"You're looking at the justice system again at work. It don't work the same way for everybody. It's still unbalanced," he said. "It's not equal."

Golubski's attorney, Thomas Lemon, said the allegations in the indictment were old and the government had not shown any physical evidence of the alleged crimes. He also suggested some of the victims might be just “me toos," meaning they were following others' stories.

“When there's no proof but words, that makes the job I have to do more intensive,” Lemon told Schwartz.

Golubski appeared in an orange jumpsuit. Federal marshals needed two sets of handcuffs to secure his hands behind his back. He was wearing orange plastic sandals and his ankles were also bound.

Golubski had been locked up since last Thursday, when he was arrested at his Edwardsville home. He appeared in court that day, cuffed at the wrist and ankles and still wearing the T-shirt and athletic shorts he was wearing when the FBI picked him up.

His arrest followed years of accusations that he engaged in widespread misconduct while serving with the KCKPD. Golubski joined the force in 1975 and retired in 2010.

Meanwhile, federal prosecutors said that their investigation of Golubski continues and they interviewed another alleged victim Monday morning.

"There is a tremendous amount to add" to the indictment, Stephen Hunting, a prosecutor in the U.S. Attorney's Office in Kansas, told the court.

Noting that Schwartz had mentioned Golubski's long career in law enforcement, Hunting said he may have been in an honorable profession but "much of those 40 years were not spent in an honorable way. Mr. Golubski has terrorized a community for a long, long time."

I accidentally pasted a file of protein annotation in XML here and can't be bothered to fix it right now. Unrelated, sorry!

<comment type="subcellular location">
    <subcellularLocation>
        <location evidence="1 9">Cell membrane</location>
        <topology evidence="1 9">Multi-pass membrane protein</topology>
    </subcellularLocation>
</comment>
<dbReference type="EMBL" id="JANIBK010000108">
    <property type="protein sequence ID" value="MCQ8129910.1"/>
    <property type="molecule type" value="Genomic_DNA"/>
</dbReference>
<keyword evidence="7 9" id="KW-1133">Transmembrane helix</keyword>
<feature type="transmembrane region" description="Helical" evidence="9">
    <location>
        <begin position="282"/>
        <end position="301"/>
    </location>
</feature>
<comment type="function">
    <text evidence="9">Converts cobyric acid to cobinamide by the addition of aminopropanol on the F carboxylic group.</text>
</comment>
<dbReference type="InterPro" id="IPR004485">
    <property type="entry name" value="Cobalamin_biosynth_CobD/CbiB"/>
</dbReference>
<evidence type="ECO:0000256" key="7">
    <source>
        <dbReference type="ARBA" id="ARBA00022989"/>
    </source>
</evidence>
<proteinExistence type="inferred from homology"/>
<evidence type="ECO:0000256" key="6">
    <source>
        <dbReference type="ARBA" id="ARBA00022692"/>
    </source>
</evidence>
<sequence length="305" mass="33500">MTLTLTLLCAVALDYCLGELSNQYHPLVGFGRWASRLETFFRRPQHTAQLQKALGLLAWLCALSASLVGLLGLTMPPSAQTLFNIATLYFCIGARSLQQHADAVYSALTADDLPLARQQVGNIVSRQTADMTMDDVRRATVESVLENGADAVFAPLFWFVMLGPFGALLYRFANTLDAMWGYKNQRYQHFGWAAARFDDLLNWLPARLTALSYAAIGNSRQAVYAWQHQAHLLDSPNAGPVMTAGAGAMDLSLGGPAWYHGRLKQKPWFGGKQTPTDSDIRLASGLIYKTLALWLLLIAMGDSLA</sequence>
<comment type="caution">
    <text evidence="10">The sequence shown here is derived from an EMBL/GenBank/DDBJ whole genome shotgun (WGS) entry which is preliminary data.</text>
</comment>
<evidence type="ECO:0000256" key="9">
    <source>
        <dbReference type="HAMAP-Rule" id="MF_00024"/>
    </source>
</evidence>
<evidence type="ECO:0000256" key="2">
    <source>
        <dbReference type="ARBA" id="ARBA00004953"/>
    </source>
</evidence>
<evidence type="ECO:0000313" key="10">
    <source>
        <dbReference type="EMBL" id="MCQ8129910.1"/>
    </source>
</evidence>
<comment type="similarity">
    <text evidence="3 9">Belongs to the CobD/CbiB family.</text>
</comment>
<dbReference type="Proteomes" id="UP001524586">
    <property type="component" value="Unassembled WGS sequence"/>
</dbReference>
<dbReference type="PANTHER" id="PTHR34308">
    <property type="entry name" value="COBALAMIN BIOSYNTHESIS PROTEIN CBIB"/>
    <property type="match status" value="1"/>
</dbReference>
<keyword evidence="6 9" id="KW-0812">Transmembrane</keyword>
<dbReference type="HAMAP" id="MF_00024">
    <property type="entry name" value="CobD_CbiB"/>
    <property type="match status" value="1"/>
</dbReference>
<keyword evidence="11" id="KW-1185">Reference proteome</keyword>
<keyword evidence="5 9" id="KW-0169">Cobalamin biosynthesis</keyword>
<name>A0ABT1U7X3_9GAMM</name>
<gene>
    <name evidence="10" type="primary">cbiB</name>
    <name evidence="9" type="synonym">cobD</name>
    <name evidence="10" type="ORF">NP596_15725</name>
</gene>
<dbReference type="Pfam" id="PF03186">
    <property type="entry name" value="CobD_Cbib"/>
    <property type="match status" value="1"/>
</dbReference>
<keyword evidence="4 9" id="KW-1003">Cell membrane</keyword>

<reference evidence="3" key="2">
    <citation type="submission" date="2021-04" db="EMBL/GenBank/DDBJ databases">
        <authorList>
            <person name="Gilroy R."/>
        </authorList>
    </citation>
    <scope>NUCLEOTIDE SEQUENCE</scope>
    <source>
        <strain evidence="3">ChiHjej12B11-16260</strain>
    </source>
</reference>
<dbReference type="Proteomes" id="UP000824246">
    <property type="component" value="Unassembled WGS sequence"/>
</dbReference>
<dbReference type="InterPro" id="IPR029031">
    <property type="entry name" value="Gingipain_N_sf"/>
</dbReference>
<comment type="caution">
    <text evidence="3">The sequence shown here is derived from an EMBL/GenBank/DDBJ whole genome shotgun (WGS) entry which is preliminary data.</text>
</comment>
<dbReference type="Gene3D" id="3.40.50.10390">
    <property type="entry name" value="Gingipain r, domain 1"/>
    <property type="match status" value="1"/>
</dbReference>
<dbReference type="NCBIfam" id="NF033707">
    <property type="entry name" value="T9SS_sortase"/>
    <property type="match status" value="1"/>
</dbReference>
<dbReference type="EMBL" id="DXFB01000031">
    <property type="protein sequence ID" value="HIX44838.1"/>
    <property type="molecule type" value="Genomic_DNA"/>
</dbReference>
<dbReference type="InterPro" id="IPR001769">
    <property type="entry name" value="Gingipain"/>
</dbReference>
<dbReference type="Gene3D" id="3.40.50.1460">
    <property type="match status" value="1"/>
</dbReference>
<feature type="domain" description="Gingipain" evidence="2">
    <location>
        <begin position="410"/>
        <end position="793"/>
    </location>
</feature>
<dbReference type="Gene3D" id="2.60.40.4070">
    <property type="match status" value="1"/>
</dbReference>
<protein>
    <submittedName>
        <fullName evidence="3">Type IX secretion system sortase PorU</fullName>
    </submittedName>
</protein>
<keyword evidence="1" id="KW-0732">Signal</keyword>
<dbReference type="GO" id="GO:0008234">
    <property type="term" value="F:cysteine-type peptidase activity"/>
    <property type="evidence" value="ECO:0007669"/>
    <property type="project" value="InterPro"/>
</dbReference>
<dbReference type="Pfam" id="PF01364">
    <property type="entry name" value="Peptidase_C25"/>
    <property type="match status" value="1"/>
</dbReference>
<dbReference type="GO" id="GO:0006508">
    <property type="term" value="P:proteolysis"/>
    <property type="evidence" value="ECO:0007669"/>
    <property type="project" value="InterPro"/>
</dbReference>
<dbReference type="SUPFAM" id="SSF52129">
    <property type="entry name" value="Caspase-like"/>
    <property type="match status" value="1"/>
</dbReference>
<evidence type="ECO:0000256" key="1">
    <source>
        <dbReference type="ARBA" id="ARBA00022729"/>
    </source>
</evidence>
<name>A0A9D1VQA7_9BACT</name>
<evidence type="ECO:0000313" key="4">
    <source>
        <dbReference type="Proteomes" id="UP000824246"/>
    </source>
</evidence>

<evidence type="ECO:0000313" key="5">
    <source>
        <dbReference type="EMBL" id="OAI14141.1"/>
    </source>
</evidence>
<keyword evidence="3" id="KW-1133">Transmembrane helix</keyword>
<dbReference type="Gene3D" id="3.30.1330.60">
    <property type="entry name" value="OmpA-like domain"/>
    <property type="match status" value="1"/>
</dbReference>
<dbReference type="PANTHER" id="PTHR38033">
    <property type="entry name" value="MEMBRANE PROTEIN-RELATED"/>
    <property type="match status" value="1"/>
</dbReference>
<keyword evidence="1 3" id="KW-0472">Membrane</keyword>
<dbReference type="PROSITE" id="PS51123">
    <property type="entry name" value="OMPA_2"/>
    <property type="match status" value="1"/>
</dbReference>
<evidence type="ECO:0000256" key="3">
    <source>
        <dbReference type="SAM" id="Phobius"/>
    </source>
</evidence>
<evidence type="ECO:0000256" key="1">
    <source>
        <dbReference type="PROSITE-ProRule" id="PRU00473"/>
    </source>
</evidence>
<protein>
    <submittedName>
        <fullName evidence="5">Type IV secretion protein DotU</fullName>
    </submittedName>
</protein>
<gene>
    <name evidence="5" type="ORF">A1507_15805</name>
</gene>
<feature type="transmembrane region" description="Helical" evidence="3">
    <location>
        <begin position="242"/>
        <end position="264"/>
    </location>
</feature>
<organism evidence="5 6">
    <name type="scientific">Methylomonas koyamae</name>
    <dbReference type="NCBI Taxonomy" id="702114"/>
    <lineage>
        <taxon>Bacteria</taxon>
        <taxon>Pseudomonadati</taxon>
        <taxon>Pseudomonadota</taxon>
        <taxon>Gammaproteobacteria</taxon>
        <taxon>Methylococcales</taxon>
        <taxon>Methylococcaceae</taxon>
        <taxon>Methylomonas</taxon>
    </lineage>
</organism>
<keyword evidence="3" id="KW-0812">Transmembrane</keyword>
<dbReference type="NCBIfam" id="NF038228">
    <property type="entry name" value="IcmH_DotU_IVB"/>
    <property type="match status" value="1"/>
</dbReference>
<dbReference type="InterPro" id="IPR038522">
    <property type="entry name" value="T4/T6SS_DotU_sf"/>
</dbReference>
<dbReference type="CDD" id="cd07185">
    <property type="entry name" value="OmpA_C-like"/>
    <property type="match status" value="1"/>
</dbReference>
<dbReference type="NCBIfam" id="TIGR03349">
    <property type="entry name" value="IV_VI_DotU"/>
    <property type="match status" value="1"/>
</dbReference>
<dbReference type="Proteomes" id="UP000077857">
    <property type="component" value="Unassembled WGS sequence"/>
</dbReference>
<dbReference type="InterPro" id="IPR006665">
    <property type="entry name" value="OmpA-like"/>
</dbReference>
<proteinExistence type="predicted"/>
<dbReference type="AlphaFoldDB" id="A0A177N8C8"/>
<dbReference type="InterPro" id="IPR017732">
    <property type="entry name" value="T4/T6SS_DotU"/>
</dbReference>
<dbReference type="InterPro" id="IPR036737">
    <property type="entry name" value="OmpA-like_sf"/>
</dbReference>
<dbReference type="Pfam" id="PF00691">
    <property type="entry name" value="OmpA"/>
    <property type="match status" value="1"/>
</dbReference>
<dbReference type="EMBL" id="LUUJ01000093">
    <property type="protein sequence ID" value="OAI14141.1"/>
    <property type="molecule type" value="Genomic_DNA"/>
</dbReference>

Lamonte McIntyre, wearing a white t-shirt, glasses, and braided hair, stands in front of a brick building.
Carlos Moreno
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KCUR 89.3
Lamonte McIntyre stands outside the federal courthouse in Topeka, Kansas, following a detention hearing Monday for former Kansas City, Kansas, detective Roger Golubski.

Carlos Moreno contributed to this story.

High profile cases of sexual assault are often triggering for survivors. If you or anyone you know needs assistance, call MOCSA, the Metropolitan Organization to Counter Sexual Assault in Kansas City. The 24-hour crisis line is 816-531-0233 or 913-642-0233.

The National Sexual Assault Hotline is 1-800-656-4673, provided by RAINN, the Rape, Abuse & Incest National Network. They also have crisis support via chat: https://www.rainn.org/resources

I’m a veteran investigative reporter who came up through newspapers and moved to public media. I want to give people a better understanding of the criminal justice system by focusing on its deeper issues, like institutional racism, the poverty-to-prison pipeline and police accountability. Today this beat is much different from how reporters worked it in the past. I’m telling stories about people who are building significant civil rights movements and redefining public safety. Email me at lowep@kcur.org.
Steve Vockrodt is the investigative editor for the Midwest Newsroom.